Originally Posted by micksh
Restored about 10% then SnapRAID stopped with error:Error opening file 'D:/Data/Downloads/bb data/AUTORUN.INF'. Permission denied.
DANGER! Without a working data disk, it isn't possible to fix errors on it.
Stopping at block 586869
This file has read-only, archive and hidden attributes. SnapRaid didn't complain when it created parity and I didn't change my data.
Yep. Not having permission to write a file is an unexpected error for SnapRAID, so it stops the processing, expecting you to revert the stop condition.
This is a safe measure, likely too strict in this case, to prevent to make more damages on a faulty HD. For example if a file commands fails because the HD is not working properly.
A better approach in this case is to exclude hidden files in "sync", and in "fix" remove the read-only attribute if needed.
This is for sure a new feature I'm going to add.
Two questions regarding this:
- Does SnapRAID open original data files for read-write? If it is so, I find it dangerous. There should be no reason to open supposedly read-only data for writing.
Files are opened in read-only mode in sync/check, and in read-write in fix. In fix a write may be needed to fix the file, so it's opened also for write.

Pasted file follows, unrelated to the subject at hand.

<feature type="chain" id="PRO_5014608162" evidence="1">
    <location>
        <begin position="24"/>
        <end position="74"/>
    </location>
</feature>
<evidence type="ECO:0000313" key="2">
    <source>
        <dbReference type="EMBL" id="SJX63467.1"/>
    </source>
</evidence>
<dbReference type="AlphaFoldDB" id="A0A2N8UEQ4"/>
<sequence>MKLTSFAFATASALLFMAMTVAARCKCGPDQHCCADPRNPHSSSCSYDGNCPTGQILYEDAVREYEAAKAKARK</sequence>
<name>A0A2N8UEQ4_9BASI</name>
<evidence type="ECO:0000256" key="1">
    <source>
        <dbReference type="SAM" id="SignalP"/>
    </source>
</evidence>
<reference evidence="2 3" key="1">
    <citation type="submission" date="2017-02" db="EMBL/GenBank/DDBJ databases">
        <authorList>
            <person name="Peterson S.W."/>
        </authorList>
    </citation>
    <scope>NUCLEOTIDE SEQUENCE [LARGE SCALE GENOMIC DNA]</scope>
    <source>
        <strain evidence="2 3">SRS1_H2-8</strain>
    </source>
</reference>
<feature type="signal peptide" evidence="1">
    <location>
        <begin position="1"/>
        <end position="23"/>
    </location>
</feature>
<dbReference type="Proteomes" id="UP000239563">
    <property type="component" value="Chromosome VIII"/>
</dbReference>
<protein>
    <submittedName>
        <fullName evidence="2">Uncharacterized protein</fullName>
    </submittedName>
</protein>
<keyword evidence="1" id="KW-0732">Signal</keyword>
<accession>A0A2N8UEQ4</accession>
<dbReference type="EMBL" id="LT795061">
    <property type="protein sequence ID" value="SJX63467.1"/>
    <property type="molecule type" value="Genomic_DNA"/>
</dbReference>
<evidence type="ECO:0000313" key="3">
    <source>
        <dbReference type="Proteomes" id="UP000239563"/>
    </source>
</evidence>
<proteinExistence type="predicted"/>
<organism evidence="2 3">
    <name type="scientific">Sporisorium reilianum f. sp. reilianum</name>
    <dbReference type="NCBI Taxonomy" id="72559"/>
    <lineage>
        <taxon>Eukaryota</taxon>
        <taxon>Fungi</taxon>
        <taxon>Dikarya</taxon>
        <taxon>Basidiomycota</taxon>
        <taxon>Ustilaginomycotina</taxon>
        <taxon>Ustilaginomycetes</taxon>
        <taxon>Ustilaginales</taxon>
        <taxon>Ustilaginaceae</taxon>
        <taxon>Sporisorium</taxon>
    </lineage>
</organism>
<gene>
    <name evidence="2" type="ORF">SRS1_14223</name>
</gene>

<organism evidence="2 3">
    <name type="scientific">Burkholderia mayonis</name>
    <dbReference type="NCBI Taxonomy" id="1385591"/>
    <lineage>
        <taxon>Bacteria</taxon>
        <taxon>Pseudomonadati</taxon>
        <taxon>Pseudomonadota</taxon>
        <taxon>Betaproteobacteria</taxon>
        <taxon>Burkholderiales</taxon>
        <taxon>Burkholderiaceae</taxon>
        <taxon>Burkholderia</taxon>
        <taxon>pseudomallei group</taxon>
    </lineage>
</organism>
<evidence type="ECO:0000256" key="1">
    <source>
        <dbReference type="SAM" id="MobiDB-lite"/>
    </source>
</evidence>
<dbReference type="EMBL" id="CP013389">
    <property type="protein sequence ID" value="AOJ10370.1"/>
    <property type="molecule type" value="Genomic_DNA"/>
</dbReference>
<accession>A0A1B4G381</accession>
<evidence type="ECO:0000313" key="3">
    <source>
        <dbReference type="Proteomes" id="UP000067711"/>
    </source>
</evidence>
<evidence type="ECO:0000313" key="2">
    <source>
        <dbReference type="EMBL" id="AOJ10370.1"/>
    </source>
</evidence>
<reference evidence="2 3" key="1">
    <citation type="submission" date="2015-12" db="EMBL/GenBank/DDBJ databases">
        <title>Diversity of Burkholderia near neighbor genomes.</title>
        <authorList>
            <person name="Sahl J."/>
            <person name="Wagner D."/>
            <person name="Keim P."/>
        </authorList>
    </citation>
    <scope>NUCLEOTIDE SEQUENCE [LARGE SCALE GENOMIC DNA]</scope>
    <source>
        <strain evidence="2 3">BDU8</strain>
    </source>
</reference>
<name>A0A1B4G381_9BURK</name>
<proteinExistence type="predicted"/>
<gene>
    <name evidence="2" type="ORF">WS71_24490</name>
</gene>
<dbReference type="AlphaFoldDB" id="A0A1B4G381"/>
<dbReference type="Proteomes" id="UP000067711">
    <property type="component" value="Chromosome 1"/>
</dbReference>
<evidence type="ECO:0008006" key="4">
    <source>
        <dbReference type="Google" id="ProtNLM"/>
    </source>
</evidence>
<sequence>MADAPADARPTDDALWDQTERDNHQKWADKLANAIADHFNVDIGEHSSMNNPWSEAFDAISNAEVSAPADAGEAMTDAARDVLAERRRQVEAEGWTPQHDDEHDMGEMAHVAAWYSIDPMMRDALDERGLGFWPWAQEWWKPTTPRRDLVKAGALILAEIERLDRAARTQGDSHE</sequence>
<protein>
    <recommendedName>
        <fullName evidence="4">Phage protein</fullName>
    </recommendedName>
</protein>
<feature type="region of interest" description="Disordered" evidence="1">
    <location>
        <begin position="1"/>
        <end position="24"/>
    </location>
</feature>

But in fact, it may make sense to reopen them for write if needed.
- If some small file in original data set is damaged (due to bad HDD sector or accidental deletion) will it prevent me from restoring most of my data?
There are two kind of errors for SnapRAID. Data error are always fixed, and if not possible skipped continuing the processing. HardDisk errors are instead stop conditions, especially in the fix command. The rationale is that if the HD is failing, it's a lot better to try to copy all the readable data from it, instead that trying to fix on it.
So, if you delete a file, or it contains wrong data, the process will continue even if SnapRAID is not able to fix it.
But if the OS is reporting an error in a file operation, the process stop to allow you to address the problem.
In other words, one original data file is lost, this invalidates block(s) of parity, this makes impossible to restore files that overlapped with now invalid parity block(s).
This is expected, but I thought everything else that still has matching parity and good original data should be restored.
Is it the ultimate design goal?
Sorry for the late answer, I was out for holiday in Tuscany near Siena